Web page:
UK and France join forces on Global Roadmap for nature recovery

Currently, more than 18,700 companies globally disclosed data on climate change through CDP, but only 8,700 disclosed any information related to biodiversity

During the Summit for a New Financial Pact held in Paris, Thérèse Coffey, the Environment Secretary, and French State Minister, Bérangère Couillard, revealed the UK-French Global Biodiversity Credits Roadmap.

The roadmap outlines a strategy to amplify global efforts in facilitating the procurement of biodiversity credits by companies and enabling a credible restoration of nature.

Biodiversity credits allow individuals and companies to invest in global environmental projects that contribute to biodiversity enrichment and nature restoration. These credits document the project’s location, developer, and include measurement and verification processes for transparency.

The UK-French Advisory Panel’s co-chair, Dame Amelia Fawcett, said: “With global extinction rates higher than they have ever been, and ambitious global targets to halt and reverse nature loss by 2030, the stakes have never been higher – and we need every part of society to play its part in helping fund Nature’s recovery.”

The biodiversity credits programme builds into global efforts to halt nature decline, as established at COP15, which was the Kunming-Montreal Global Biodiversity Framework (GBF) adopted late last year.

The framework establishes four long-term goals and 23 action-based targets, including preserving and enhancing ecosystem integrity, connectivity, and resilience, expanding natural ecosystem area by 2050, closing the $700bn annual biodiversity finance gap, and aligning financial flows with the Kunming-Montreal Global Biodiversity Framework and the 2050 Vision for Biodiversity. As reported by the UN, human activity has caused the rates of extinction for life forms encompassed by biodiversity to exceed past averages by more than 100 times.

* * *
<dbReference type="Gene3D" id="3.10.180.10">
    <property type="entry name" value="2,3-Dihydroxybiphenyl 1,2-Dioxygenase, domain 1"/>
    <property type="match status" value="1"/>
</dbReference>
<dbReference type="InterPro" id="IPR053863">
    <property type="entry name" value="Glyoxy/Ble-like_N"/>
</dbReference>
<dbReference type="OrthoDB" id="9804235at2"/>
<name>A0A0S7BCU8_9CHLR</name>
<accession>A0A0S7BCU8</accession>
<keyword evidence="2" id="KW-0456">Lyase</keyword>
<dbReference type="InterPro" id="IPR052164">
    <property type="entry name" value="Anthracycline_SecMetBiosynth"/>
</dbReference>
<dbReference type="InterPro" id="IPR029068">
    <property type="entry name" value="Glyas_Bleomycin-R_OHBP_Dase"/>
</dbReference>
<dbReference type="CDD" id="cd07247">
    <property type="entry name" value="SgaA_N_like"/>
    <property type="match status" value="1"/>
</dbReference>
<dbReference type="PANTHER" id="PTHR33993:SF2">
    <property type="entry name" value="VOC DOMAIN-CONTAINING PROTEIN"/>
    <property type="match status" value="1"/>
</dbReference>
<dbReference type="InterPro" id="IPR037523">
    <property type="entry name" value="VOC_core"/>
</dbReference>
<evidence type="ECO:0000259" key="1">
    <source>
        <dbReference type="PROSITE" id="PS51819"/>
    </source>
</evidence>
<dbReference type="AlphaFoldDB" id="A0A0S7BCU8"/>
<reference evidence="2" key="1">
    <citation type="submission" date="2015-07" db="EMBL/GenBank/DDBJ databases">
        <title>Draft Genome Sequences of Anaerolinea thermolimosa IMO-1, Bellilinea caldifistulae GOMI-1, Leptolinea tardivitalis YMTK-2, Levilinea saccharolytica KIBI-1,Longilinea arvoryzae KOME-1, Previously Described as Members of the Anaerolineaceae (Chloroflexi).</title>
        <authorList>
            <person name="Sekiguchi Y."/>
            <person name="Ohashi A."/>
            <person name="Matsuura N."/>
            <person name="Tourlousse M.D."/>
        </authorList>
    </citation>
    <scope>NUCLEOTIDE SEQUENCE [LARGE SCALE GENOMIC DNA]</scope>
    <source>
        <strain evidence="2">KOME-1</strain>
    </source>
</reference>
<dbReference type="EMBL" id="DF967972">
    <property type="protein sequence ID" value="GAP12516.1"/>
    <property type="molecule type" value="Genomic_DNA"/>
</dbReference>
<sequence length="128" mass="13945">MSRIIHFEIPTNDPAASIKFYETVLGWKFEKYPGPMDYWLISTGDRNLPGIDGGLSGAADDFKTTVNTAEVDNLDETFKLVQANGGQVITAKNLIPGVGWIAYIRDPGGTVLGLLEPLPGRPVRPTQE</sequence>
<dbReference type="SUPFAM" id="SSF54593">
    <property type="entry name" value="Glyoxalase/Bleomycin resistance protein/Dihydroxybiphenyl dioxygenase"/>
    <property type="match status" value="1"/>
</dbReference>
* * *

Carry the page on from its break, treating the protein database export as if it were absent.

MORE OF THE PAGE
According to a report from the Intergovernmental Science Policy Platform on Biodiversity and Ecosystem Services (IPBES), 75% of the world’s land-based environment, and 66% of its marine environment, have been impacted by human actions.

The Living Planet report from the World Wide Fund for Nature (WWF) in 2022 revealed that the global wildlife populations have declined by an average of 69% since 1970. The extinction of approximately 58,000 species annually is being driven by factors such as extreme weather events, deforestation caused by human activities, and the widespread use of chemicals in agriculture, as stated by the Institute for Public Policy Research (IPPR).

Biodiversity decline also poses risks to businesses, including raw material scarcity and supply chain disruptions.

Failing to prioritise biodiversity protection can impact stakeholder demand and expose organisations to regulatory risks, such as licensing requirements and commitments to combat deforestation and safeguard biodiversity hotspots.

The Environment Secretary, Thérèse Coffey, said: “Mobilising finance is key to meeting the global goals set out in the COP15 agreement. Initiatives like the Roadmap on Biodiversity Credits launched today will help ensure private sector financing is leveraged to conserve and restore nature.”

Earlier this week, Coffey engaged with a range of businesses and investors during a Wildlife Trusts event, urging them to actively collaborate with policymakers in shaping the implementation of the Kunming-Montreal Global Biodiversity Framework targets.

Climate resiliency partnerships

Also at the Paris Summit, UK Minister for Development and Africa, Andrew Mitchell, announced that discussions have commenced between UK Export Finance (UKEF) and 12 partner countries in Africa and the Caribbean to incorporate Climate Resilient Debt Clauses (CRDCs) into new and existing loan agreements.

The UK previously declared at COP27 that UKEF would be the first global export credit agency to offer CRDCs in direct lending to low-income countries and small island developing states to allocate resources for post-disaster recovery.

The UK, along with France and Barbados, will call upon bilateral, multilateral, and private lenders to provide CRDCs by the end of 2025, with early adopters offering them by COP28 in November.

UKEF’s chief executive officer, Tim Reid, said: “The release of our template Climate Resilient Debt Clause is a watershed moment for the UK’s work in encouraging other creditors to consider similar provisions. With this, the UK continues showing its commitment to helping those countries most vulnerable to climate shocks respond to crises and disasters.”

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